Whatever you may or may not think about recent events at Asbury College, we were surprised that Ben Shapiro would gush over a New Testament phenomenon. Is this one of those somewhat-rare instances of Romans 11:11 occurring?
“I say then, did they stumble that they might fall? God forbid: but by their fall salvation is come unto the Gentiles, to provoke them to jealousy.” (ASV)
Shapiro is a young Orthodox Jewish American commentator on political and cultural matters who has gained a large audience in conservative circles. Some Orthodox Jews remain opposed to anything smacking of the New Testament due to a painful history of Christian antisemitism, among other reasons. But not Ben Shapiro. Take a look at Asbury through his eyes. He calls it:
“One of the most inspiring things I’ve ever seen.”
“There’s been this amazing event that apparently has happened before at Asbury University. They had a 24/7 Revival meeting. It’s called the Asbury Revival, and it’s drawn tens of thousands of people… to this tiny Kentucky town over the course of 13 days just to pray.
“It’s not political.
“It’s not like a big Trump event.
“It’s not like a big right-wing event.
“It’s just a bunch of people who came to a church and then over the course of two weeks essentially they just prayed and prayed and prayed and prayed.
“The fact that this has not drawn intense media coverage is kind of shocking in the sense that it is a media story when 50,000 people descend on a very small town just to pray and find communion with each other and God…
“I guess it’s not that amazing the media won’t cover it. If [the story had been] 50,000 people arriving for a 13-day orgy then the media would be all over it…”
Revival and the Western Wall
Shapiro’s comments on the corporate nature of “religion” are also fascinating as a Judeo-Christian analysis of today’s emphasized individuality and as a suggestion for a course-correction for Christian practice.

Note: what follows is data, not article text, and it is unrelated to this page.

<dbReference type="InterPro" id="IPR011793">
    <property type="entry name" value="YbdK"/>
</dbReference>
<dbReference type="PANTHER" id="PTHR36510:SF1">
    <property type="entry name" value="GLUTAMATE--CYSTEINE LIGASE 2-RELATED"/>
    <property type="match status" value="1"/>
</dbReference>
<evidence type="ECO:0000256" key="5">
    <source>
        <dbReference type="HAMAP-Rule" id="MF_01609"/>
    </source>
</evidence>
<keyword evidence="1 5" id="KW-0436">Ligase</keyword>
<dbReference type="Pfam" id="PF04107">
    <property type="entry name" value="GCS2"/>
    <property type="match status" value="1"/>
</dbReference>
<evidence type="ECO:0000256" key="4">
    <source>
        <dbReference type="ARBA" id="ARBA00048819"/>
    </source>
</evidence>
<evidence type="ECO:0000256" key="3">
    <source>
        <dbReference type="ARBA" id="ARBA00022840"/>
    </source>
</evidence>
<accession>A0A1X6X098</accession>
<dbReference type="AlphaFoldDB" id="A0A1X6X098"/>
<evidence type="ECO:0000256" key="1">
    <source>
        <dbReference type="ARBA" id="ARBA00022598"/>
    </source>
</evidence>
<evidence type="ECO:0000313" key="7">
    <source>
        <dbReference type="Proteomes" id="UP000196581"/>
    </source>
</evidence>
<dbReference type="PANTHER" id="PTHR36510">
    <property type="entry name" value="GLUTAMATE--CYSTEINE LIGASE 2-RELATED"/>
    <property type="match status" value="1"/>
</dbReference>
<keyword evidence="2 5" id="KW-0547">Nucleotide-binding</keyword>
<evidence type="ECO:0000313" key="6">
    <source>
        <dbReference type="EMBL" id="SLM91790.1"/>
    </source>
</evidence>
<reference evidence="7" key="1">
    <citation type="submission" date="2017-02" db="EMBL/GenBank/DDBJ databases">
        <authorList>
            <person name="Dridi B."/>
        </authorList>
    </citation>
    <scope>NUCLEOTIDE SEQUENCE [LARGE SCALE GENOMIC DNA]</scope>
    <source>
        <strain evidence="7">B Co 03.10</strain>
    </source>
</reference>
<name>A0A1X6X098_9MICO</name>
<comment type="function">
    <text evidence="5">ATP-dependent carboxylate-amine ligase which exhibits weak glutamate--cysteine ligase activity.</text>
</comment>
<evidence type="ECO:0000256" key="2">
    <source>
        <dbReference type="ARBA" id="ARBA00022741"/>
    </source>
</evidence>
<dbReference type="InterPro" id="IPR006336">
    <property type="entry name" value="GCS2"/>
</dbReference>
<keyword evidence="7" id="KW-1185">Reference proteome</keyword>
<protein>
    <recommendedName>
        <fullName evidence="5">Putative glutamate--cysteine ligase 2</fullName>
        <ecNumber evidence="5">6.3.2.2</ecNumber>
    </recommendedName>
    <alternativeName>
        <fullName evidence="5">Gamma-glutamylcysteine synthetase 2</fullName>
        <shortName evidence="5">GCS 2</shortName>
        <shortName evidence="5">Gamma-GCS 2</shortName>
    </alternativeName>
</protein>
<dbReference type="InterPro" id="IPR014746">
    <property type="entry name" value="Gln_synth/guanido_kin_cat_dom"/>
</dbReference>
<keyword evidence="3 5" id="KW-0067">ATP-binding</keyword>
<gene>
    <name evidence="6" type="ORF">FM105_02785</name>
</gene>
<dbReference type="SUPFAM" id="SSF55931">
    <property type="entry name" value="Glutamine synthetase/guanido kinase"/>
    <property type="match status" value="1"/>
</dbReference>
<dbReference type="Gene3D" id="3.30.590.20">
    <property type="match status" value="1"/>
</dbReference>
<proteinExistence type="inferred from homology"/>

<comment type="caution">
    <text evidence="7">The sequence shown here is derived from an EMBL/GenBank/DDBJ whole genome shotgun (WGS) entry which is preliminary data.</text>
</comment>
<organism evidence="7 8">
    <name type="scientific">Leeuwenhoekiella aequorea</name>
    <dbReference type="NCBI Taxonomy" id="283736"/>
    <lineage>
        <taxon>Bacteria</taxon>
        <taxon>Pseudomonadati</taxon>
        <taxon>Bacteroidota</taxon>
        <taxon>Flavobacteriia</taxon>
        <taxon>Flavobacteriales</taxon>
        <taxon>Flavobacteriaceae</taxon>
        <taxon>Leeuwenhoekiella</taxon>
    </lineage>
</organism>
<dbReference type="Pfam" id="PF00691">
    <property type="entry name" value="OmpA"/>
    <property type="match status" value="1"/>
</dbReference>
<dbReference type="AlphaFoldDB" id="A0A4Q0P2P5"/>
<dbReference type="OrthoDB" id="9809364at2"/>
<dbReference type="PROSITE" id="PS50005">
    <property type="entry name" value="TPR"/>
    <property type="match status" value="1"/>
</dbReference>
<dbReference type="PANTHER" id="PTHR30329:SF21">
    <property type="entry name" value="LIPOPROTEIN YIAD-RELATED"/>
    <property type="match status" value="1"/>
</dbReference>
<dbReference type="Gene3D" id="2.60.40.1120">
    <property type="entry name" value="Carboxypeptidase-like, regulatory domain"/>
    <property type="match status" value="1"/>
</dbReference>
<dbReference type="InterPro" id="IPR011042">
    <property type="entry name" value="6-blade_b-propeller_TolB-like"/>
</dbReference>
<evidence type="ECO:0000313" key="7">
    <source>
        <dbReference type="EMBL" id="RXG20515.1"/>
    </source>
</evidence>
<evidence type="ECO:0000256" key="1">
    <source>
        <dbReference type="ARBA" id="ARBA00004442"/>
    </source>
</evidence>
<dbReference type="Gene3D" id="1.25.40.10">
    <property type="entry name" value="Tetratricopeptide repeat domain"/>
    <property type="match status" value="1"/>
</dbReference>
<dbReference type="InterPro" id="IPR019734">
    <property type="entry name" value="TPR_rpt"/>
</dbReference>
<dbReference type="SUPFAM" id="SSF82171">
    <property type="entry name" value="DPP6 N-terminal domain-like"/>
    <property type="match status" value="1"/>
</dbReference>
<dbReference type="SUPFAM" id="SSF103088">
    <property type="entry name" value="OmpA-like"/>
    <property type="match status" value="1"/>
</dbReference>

Note also his comparison of revival with prayer at the Western Wall in Jerusalem. Many Christian pilgrims visiting Jerusalem have remarked that they felt the presence of God at the Wall.
“Religion requires community. One of the things that we have done by reducing religion to spirituality is we have suggested that religion really is about your internal feeling of solidarity with God… That is not the entirety of religion,” stressed Shapiro.
“Religion requires you to commune with others. It is why it happens in churches. It is why in the Talmud it says that … you have to have ten men to form a minyan in order to do certain aspects of Jewish prayer…
“Human beings have a very hard time congregating above a certain number … [but] there is something euphoric about worshiping with tens of thousands of other people. I’ve done it myself when I go to the Kotel on a Friday night – the Western Wall in Israel in Jerusalem.
“There is that feeling of ‘We are all here together and we’re all doing the same thing and we are all oriented toward a higher purpose.’ That is a good thing, and that hole in the spirit is filled in our society by either nothing (which is leading to rising tides of chaos, despair and loneliness) or it’s filled with really bad causes…
“Very often people need … to feel that feeling of belonging, a feeling of higher purpose and a feeling they’re part of something bigger than themselves. When that is oriented towards something proper like a relationship with God – a God who calls on you to be moral and good toward your fellow man…
“What I’m hoping is that what’s happening in Asbury is the forerunner to a broader religious revival. Because let’s be frank about this, without religion, society in the West is going to die. It is just that simple.”
Signs of the times
What a remarkable time to live in when a famous Orthodox Jew sees a Christian revival as a forerunner to something bigger, when an Orthodox Jew desperately wants to see on a worldwide scale the kind of thing that just happened in a church chapel in Kentucky!
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